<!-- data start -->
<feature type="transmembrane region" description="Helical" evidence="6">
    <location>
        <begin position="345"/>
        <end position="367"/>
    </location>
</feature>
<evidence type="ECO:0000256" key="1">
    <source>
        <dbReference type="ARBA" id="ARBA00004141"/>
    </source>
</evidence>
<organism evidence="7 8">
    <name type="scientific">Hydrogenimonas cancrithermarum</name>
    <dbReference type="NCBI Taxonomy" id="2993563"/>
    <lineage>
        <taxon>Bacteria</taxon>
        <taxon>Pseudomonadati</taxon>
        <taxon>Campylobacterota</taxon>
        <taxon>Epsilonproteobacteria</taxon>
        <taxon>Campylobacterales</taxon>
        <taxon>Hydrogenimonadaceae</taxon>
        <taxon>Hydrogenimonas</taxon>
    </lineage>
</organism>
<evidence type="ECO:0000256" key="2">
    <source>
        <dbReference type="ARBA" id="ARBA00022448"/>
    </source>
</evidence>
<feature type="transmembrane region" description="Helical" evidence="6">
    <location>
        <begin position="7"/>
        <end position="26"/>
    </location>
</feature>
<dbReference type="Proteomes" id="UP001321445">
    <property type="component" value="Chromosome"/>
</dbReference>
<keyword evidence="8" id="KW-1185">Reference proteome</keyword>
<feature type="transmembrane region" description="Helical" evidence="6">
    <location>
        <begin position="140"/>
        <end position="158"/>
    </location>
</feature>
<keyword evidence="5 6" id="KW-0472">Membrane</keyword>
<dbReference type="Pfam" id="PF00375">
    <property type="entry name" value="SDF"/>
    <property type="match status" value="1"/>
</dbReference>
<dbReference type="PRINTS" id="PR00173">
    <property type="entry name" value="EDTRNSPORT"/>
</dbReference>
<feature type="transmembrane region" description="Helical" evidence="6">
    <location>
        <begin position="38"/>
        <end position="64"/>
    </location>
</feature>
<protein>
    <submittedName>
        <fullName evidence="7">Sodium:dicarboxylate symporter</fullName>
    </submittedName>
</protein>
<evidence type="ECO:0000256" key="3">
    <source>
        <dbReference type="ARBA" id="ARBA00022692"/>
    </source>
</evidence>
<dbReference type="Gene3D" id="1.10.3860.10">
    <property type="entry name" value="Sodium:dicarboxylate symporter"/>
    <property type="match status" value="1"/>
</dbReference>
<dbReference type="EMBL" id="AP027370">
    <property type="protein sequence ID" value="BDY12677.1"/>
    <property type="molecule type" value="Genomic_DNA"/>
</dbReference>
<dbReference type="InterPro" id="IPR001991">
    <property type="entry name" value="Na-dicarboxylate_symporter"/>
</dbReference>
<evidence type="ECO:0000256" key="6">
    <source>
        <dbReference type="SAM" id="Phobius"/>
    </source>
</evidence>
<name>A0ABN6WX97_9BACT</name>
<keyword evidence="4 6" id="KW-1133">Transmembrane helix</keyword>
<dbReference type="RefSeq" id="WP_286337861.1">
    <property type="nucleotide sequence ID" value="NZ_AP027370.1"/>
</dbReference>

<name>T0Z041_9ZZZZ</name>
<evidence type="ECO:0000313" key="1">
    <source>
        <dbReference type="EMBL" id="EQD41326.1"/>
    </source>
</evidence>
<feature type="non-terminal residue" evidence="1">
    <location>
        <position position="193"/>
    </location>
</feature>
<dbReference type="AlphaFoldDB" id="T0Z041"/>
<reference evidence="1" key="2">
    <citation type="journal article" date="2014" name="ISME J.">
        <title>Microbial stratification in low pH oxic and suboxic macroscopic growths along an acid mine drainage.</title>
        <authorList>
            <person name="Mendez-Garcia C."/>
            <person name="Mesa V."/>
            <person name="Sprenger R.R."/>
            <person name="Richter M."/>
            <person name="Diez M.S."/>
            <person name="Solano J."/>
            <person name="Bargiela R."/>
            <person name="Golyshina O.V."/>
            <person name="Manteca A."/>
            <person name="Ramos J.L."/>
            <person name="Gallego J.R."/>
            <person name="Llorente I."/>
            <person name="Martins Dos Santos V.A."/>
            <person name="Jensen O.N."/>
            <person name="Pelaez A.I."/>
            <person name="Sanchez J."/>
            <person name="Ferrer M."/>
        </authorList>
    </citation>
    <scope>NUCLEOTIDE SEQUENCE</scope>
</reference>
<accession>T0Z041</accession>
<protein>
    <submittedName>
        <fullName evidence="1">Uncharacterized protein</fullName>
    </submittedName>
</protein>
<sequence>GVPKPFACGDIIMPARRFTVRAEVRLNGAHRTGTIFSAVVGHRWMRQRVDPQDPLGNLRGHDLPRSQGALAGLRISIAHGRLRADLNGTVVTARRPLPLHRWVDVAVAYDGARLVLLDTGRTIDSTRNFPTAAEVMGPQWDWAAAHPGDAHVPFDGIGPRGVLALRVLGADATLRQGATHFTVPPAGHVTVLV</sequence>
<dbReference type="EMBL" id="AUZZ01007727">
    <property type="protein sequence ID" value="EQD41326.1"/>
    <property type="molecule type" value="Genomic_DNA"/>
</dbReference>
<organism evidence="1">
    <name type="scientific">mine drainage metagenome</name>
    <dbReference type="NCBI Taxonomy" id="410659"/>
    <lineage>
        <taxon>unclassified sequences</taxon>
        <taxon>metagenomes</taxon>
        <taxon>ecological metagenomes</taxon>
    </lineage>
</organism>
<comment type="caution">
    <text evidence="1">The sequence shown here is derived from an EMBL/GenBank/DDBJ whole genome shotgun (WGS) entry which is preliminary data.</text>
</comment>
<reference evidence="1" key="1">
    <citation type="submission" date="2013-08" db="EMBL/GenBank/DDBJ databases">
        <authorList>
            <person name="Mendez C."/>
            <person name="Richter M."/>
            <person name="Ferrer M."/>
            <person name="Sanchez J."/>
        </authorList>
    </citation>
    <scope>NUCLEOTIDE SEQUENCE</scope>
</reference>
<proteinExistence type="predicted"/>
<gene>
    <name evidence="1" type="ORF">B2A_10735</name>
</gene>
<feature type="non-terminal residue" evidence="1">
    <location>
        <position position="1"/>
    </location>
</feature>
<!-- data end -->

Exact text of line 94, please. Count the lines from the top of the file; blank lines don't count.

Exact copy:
        <dbReference type="EMBL" id="EQD41326.1"/>